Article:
Calgary Flames

Evaluating who should quarterback the Flames’ first power play unit

There hasn’t been much that has gone right for the Calgary Flames lately. Fortunately for them, the Montreal Canadiens and Vancouver Cancuks are still sputtering, and there is still a window open for them to make the playoffs. However, to do that, they’ll have to get a number of things back on track, one of which is their power play.

Operating at just 21.3%, the Flames’ power play has dried up in the last few weeks. As well, their four shorthanded goals allowed is the most out of every team in the NHL. The Flames will not be able to gain back ground in the standings without a stellar powerplay, and need to start figuring out how to score again.

Last week, we wrote about how the Flames could employ triangles in their defensive structure so as to increase their effectiveness, and this starts with having the right player manning the point. So far, the Flames have used three defensemen to quarterback their top powerplay unit: Rasmus Andersson, Mark Giordano, and Juuso Valimaki. Let’s break down which has been the most effective so far, and who should be quarterbacking the top unit going forward.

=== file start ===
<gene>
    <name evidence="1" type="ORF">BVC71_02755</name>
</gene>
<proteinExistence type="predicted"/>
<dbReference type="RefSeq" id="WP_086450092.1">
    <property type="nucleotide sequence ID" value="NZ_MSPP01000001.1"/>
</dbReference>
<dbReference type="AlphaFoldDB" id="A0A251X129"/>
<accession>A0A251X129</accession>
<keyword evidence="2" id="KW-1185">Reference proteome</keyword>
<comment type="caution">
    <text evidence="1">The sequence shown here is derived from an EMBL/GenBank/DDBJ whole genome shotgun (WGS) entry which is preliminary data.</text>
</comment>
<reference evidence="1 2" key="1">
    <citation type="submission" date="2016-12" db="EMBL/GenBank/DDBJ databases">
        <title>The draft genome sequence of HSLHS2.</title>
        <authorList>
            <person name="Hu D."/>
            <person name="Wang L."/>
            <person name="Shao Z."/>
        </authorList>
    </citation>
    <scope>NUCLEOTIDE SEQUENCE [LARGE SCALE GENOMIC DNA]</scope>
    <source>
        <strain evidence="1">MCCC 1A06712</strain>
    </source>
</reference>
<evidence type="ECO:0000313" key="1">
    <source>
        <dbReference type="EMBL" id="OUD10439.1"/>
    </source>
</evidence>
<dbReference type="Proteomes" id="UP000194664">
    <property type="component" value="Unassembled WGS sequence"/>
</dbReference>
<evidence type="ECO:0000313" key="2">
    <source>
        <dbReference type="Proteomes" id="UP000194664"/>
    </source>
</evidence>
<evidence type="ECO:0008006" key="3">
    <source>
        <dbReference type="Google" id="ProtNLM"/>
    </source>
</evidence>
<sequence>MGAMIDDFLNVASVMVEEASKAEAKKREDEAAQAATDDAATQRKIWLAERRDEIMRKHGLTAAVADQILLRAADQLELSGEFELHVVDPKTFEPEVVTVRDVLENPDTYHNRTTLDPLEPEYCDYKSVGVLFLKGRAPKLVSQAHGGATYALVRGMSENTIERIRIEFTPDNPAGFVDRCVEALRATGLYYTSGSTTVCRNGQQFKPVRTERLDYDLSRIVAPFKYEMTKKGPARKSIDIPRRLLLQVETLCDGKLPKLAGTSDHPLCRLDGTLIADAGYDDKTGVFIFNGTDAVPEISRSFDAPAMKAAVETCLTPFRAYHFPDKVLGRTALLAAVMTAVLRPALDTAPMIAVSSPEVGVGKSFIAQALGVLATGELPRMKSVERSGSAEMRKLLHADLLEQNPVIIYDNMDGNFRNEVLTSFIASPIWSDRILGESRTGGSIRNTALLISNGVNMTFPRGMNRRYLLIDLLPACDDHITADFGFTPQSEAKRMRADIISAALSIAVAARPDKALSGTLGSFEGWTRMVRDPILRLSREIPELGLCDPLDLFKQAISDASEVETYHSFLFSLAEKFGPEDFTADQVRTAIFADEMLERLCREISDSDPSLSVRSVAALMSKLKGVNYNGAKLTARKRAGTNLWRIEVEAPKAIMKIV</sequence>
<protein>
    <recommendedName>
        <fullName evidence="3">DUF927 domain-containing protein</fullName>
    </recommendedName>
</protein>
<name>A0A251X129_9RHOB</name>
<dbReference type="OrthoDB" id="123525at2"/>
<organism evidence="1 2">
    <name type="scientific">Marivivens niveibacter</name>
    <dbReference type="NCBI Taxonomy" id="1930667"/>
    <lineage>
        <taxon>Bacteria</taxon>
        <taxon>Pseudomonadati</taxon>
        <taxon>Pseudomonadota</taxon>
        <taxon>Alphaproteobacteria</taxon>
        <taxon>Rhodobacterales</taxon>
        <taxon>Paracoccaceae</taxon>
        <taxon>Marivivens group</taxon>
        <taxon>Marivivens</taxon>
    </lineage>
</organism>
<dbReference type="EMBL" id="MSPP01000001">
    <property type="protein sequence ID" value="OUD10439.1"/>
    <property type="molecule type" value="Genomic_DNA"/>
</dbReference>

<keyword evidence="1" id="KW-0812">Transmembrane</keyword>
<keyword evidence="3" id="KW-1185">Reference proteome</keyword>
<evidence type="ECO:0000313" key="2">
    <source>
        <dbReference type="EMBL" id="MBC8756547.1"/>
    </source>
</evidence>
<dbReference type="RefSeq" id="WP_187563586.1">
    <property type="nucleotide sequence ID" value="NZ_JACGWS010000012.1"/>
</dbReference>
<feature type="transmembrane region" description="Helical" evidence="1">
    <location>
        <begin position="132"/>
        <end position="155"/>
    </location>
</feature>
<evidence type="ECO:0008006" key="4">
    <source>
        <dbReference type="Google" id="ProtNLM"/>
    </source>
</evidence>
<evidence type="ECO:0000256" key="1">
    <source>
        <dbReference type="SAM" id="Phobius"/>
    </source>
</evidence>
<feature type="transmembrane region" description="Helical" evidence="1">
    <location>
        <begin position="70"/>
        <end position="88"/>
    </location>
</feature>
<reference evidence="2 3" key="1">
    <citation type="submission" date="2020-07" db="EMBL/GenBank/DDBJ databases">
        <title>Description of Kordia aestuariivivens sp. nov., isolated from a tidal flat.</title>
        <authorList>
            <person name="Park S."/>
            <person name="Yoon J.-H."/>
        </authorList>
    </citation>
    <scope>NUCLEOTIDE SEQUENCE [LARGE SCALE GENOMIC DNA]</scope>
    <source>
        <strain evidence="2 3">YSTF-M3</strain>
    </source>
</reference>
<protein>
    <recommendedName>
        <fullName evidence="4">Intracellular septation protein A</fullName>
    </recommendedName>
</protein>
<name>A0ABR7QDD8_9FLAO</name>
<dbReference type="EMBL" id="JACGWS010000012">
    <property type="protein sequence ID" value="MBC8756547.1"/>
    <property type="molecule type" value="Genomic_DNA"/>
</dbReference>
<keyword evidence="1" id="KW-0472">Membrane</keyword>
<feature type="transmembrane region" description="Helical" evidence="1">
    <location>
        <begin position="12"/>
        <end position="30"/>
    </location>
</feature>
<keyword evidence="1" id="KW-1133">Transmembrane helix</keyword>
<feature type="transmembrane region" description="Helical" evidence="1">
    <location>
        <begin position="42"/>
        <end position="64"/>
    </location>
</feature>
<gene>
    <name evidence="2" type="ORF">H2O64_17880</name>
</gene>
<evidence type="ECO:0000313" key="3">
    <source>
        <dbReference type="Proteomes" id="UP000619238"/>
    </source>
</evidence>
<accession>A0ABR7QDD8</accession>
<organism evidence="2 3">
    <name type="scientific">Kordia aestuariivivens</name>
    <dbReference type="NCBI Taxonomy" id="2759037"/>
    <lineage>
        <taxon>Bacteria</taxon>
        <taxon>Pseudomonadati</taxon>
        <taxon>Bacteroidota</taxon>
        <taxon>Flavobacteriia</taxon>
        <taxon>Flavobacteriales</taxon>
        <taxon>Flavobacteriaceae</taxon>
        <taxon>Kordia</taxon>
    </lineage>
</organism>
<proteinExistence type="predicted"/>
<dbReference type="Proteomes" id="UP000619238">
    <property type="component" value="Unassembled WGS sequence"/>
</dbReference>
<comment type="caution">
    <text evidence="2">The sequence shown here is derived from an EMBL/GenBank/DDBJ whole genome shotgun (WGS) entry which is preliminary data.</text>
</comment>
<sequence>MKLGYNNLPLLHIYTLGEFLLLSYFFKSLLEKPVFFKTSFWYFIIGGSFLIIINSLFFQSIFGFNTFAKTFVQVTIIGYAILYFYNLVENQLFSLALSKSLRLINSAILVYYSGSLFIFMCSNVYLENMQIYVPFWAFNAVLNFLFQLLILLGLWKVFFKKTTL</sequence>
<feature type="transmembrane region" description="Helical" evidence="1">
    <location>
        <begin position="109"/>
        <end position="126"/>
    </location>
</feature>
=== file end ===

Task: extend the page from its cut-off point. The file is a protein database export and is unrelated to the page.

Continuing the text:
Rasmus Andersson

So far, Andersson has logged the most power play minutes out of all Flames defensemen at 76:22. To level the playing field, we’ll look at all metrics based on /60 rates.

When Andersson is on the ice during the man advantage, the Flames generate significantly more shot attempts than when a different defender is on the ice.


It’s not particularly close, either. Andersson ranks first among all Flames defenders in terms of on ice shot attempts, unblocked shot attempts, and shots on goal. The volume is definitely there. Quality wise, Andersson is also among the best.


The Flames generate the most high danger chances when Andersson is on the power play, with just over 20 per hour. However, the most chances generated when Andersson is out there are low danger chances, and more than three times the number of high danger chances.

GF/60xGF/60Goals above expected

The Flames’ success rate with Andersson on the power play is definitely the best among all defenders. The team has scored the most goals per hour with Andersson, the most expected goals, and the second highest goals above expected. Andersson has done well with the increased power play opportunities he’s gotten this season.

Mark Giordano

Giordano was the staple on the Flames power play for years prior to this one, and still factors in on at least the second unit. He’s logged 46:41 on the power play so far this season, primarily on the second unit but at some points on the top unit. With Giordano on the ice, the Flames generate significantly fewer chances.


Compared to Andersson, Giordano’s power play units generate approximately 20 fewer chances across the board. Still, the Flames have the second most unblocked shot attempts with Giordano, but a much lower percentage make it to the net. Quality wise, Giordano has a much more desirable split than Andersson.